April 26, 2016
In a recent paper published in Deep Sea Research II, ECOGIG researchers from Georgia Tech and Lamont-Doherty Earth Observatory found that nutrient concentrations in the Northern Gulf of Mexico are highly variable. The distribution of surface nutrients along a salinity gradient (Mississippi-Atchafalaya River outflow to Gulf of Mexico) was measured in the northern Gulf during the summer of 2010 and 2011, and in late spring of 2012. The new, extensive data set covers the salinity gradient from 11 to 37 psu (practical salinity unit) in a year of extraordinarily high river discharge (2011), a year of average river discharge (2010) and a year of below average (2012) river discharge.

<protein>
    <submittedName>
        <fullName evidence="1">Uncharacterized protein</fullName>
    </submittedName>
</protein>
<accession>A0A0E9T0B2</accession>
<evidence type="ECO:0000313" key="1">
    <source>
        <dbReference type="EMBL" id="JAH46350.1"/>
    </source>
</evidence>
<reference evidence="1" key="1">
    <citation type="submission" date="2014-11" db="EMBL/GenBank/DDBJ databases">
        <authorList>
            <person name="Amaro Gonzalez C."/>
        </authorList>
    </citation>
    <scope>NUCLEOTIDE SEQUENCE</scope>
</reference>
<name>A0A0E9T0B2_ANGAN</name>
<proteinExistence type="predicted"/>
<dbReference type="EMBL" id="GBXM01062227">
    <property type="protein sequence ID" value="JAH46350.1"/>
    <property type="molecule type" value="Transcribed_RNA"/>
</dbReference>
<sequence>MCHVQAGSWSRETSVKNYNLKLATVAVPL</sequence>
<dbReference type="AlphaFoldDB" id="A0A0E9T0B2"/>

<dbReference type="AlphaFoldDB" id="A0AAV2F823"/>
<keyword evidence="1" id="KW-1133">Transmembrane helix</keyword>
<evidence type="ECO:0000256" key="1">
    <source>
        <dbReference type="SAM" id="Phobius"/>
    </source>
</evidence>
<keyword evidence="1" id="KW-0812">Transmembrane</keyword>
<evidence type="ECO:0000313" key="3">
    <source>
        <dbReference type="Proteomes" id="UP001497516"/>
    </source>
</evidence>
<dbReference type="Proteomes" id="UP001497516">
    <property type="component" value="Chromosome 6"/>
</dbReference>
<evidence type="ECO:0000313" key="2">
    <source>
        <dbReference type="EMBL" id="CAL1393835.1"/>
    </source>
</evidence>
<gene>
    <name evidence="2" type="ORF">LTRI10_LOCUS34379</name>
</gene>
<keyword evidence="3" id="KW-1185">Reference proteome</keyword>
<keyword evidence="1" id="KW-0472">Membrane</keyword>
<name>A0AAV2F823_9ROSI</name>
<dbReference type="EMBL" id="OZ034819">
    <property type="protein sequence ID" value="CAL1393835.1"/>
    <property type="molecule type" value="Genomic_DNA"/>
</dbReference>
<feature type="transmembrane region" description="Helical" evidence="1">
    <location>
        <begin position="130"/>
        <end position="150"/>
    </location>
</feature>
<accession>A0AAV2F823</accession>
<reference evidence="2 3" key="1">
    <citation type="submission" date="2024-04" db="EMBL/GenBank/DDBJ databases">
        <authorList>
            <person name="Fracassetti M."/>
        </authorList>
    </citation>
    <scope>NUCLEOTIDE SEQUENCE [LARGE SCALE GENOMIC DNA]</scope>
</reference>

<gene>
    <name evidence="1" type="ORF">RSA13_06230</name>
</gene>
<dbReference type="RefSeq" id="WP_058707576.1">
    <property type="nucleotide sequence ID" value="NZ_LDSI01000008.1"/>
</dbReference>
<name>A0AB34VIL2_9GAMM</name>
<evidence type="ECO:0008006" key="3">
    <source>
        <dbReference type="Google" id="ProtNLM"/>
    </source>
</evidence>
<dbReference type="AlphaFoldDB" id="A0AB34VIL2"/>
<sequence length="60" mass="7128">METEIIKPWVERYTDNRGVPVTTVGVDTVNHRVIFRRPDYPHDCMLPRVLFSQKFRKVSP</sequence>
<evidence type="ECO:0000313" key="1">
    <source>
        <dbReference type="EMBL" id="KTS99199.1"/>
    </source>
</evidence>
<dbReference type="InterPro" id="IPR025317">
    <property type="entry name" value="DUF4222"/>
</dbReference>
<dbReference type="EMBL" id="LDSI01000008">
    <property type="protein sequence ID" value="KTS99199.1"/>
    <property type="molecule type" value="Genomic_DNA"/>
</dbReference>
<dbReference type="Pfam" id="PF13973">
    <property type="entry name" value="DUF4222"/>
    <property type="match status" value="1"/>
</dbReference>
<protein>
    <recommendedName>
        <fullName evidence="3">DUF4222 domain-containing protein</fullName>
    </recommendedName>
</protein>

The overall surface concentrations of nitrate+nitrite, phosphate and silicate were compared to those recorded in cruises spanning the 1985 – 2009 interval. ECOGIG researchers found that surface phosphate and nitrate+nitrite concentrations are approximately three- and two-fold smaller in the 2010–2012 period compared to the previous years. There is, in general, a negative correlation between nutrient concentrations and salinity at the ocean surface- this was confirmed in the most recent data for the Northern Gulf. The area surrounding the Mississippi River mouth is characterized by inorganic N:P ratios greater than 30:1 that decrease to values typically less than 10:1 at about 100 km from of the mouth. With respect to river discharge, they found that the distribution of these surface nutrients is highly variable and cannot be described with a linear model based on the Mississippi River's discharge alone.
The full text of this paper "Highly variable nutrient concentrations in the Northern Gulf of Mexico" is available here.